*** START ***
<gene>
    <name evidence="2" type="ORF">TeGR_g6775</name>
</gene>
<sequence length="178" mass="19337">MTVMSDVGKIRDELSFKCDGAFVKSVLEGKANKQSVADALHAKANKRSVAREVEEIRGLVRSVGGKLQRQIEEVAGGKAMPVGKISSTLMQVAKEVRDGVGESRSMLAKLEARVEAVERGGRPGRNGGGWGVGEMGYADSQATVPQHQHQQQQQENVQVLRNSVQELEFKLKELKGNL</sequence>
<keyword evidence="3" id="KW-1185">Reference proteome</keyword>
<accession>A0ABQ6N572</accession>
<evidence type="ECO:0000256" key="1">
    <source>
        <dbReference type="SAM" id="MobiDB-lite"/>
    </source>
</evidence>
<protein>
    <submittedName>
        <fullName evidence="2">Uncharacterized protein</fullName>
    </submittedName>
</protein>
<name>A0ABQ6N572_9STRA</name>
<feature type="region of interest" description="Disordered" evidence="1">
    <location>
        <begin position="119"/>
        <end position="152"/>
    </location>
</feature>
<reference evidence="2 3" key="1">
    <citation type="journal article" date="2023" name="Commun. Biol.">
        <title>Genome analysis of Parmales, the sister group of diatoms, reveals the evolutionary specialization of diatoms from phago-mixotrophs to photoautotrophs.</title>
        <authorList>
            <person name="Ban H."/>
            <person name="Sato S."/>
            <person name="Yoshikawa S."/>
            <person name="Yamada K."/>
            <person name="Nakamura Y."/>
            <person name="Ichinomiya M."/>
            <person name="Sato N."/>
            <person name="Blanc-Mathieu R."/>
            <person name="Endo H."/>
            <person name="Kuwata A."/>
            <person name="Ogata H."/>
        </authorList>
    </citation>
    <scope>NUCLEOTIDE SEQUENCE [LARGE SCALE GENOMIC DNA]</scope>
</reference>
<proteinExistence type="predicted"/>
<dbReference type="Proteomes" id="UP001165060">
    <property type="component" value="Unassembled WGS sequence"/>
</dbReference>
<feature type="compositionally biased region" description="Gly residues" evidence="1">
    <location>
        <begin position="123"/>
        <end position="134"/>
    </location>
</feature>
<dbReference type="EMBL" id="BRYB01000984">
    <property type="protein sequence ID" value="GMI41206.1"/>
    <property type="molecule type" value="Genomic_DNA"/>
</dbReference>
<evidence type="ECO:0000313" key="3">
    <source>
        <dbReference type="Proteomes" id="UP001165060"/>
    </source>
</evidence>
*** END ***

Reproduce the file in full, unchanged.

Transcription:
<gene>
    <name evidence="2" type="ORF">TeGR_g6775</name>
</gene>
<sequence length="178" mass="19337">MTVMSDVGKIRDELSFKCDGAFVKSVLEGKANKQSVADALHAKANKRSVAREVEEIRGLVRSVGGKLQRQIEEVAGGKAMPVGKISSTLMQVAKEVRDGVGESRSMLAKLEARVEAVERGGRPGRNGGGWGVGEMGYADSQATVPQHQHQQQQQENVQVLRNSVQELEFKLKELKGNL</sequence>
<keyword evidence="3" id="KW-1185">Reference proteome</keyword>
<accession>A0ABQ6N572</accession>
<evidence type="ECO:0000256" key="1">
    <source>
        <dbReference type="SAM" id="MobiDB-lite"/>
    </source>
</evidence>
<protein>
    <submittedName>
        <fullName evidence="2">Uncharacterized protein</fullName>
    </submittedName>
</protein>
<name>A0ABQ6N572_9STRA</name>
<feature type="region of interest" description="Disordered" evidence="1">
    <location>
        <begin position="119"/>
        <end position="152"/>
    </location>
</feature>
<reference evidence="2 3" key="1">
    <citation type="journal article" date="2023" name="Commun. Biol.">
        <title>Genome analysis of Parmales, the sister group of diatoms, reveals the evolutionary specialization of diatoms from phago-mixotrophs to photoautotrophs.</title>
        <authorList>
            <person name="Ban H."/>
            <person name="Sato S."/>
            <person name="Yoshikawa S."/>
            <person name="Yamada K."/>
            <person name="Nakamura Y."/>
            <person name="Ichinomiya M."/>
            <person name="Sato N."/>
            <person name="Blanc-Mathieu R."/>
            <person name="Endo H."/>
            <person name="Kuwata A."/>
            <person name="Ogata H."/>
        </authorList>
    </citation>
    <scope>NUCLEOTIDE SEQUENCE [LARGE SCALE GENOMIC DNA]</scope>
</reference>
<proteinExistence type="predicted"/>
<dbReference type="Proteomes" id="UP001165060">
    <property type="component" value="Unassembled WGS sequence"/>
</dbReference>
<feature type="compositionally biased region" description="Gly residues" evidence="1">
    <location>
        <begin position="123"/>
        <end position="134"/>
    </location>
</feature>
<dbReference type="EMBL" id="BRYB01000984">
    <property type="protein sequence ID" value="GMI41206.1"/>
    <property type="molecule type" value="Genomic_DNA"/>
</dbReference>
<evidence type="ECO:0000313" key="3">
    <source>
        <dbReference type="Proteomes" id="UP001165060"/>
    </source>
</evidence>